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University of Buraimi (UOB): A university or a business?

 
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a.anas



Joined: 24 Jun 2014
Posts: 26
Location: Sudan

PostPosted: Sat Jul 12, 2014 10:53 pm    Post subject: University of Buraimi (UOB): A university or a business? Reply with quote

UOB: A university or a business?
Farhat (MOD edit), M.A
I have been working for UOB since September 10th 2013. I arrived at Muscat airport on September 9th, 2013 at 4 a.m. I was expecting to find someone waiting for me at the airport lounge, but, to my surprise, no one was there to meet me. I had to call the people in charge to ask whether I should fend for myself and take a taxi to Al Buraimi. They told me to just wait a little as their bus was coming to pick me up. The bus arrived at 10 and we left the airport only at 11, which means that I had to wait with my luggage for 7 hours! That was the kick off of my UOB distasteful saga!
My second nasty surprise was that the HR guys, though they had promised to, didn’t help me at all with accommodation. I had to hunt for a flat myself, renting a flat miles away from the campus. The third bad surprise was that the VCR didn’t condescend to greet me or any of my colleagues when we set foot on the campus. . In fact, I saw his face only twice since I arrived. I have never talked to him or shaken hands with him. No wonder, he never walks around or cares to meet teachers. He just keeps aloof in his ivory tower. I just wonder what on earth he is doing here!
The most absolutely shocking thing at UOB is the level of the students. No more than 20% of the students at UOB deserve that name. They barely understand or speak a word of English. The remaining 80% I’d call them 8th graders or nursery school kids. I often feel as though I am teaching deaf people music or training semi blind people to be Olympic shots!
By way of illustration, out of the 22 students I had in spring term only ten passed including the 5 students whose grades were reluctantly inflated by me upon the CFR director’s request— a customary practice at UOB.. This means that only 5 students deserved to pass, that is 20%. A colleague of mine, (MOD edit), failed twenty-seven out of the 33 students she had. She was intimidated into inflating their grades so that 50% of them passed!
What I find particularly grotesque and hypocritical is the stark contrast there is between the dismal level of students of which the UOB people are well aware and the big fanfare they are making about quality assurance, seminars and committees, the sole purpose of which is to get accreditation from the relevant authorities! Professional promotion and quality of teaching are the least of their concerns. What matters is money! As long as money is flowing abundantly in their bank account the hell with deservedness or knowledge! This is, unfortunately, the underlying principle at UOB. After all, a business is run to make profit. What corroborates my assumption is that the statute of UOB (so I heard from a reliable source) states that it is a company, not an academic institution! This implies that everything is geared towards profit. Indeed, the administrative staff as well as academics have to ensure that most students pass (regardless of their being nincompoops or geniuses) so that they keep on studying at UOB and so that new students keep registering. I recently heard from a colleague of mine who goes with the system very smoothly that we are being paid to pass all or most students, so let’s do it— a mindset that suits the money-oriented UOB shareholders!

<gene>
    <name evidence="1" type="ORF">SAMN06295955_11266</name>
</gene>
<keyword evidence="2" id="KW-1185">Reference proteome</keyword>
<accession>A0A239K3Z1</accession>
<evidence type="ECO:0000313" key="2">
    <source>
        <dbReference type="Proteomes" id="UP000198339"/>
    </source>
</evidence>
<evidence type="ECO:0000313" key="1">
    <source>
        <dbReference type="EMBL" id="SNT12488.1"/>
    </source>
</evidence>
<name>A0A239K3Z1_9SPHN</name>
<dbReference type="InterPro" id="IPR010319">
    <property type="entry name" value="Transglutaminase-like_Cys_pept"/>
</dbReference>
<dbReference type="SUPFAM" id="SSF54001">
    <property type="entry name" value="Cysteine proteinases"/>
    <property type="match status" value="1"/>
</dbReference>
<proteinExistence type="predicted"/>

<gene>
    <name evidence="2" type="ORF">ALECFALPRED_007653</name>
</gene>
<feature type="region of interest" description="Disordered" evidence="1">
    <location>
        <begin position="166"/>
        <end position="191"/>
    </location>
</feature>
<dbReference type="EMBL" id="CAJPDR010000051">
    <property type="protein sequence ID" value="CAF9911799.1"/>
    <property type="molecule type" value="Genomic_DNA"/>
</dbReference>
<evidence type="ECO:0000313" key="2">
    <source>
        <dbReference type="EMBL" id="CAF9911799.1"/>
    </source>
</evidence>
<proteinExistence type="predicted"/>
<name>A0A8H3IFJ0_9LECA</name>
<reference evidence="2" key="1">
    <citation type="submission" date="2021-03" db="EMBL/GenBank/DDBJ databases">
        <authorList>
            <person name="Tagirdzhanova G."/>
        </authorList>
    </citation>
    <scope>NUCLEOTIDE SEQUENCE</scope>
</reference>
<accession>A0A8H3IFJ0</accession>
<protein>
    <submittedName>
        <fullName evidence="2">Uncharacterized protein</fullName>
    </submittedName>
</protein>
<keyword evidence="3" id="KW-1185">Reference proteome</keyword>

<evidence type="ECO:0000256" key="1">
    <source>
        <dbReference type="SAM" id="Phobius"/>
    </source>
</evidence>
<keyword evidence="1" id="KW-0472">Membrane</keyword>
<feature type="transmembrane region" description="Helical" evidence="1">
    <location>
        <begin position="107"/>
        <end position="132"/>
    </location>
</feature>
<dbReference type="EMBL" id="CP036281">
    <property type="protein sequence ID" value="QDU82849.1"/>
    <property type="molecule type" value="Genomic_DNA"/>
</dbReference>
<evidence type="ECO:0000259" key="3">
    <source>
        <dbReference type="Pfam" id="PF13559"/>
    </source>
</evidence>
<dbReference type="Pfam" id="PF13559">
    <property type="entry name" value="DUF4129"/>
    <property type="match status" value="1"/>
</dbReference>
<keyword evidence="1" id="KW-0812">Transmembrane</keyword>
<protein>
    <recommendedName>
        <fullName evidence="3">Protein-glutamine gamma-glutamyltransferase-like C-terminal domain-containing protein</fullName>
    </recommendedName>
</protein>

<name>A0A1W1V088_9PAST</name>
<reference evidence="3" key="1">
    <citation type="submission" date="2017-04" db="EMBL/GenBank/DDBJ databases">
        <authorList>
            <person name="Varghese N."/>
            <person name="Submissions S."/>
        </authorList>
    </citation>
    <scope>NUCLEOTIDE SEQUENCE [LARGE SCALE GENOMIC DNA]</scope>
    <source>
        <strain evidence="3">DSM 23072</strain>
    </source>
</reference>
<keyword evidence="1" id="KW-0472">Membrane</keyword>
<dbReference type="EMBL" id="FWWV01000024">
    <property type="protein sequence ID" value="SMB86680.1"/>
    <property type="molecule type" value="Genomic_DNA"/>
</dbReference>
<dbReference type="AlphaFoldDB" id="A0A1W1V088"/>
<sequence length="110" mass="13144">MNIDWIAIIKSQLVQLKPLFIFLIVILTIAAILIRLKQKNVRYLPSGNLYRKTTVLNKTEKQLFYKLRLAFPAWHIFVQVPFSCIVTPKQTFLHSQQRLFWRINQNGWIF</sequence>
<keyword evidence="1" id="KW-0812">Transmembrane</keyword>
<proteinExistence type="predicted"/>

Another hassle I had and still have at UOB is the medical insurance. Such is their inefficiency that It takes usually more than four months to get reimbursed for medical expenses. At present, only 10 days before my leaving the country, I have three files pending amounting to roughly 300 OR. I keep going to the HR people who keep telling me the cheques are coming next week, next week… and nothing happens. I am really sick of it.
UOB is definitely a business but one that is run inefficiently and unethically.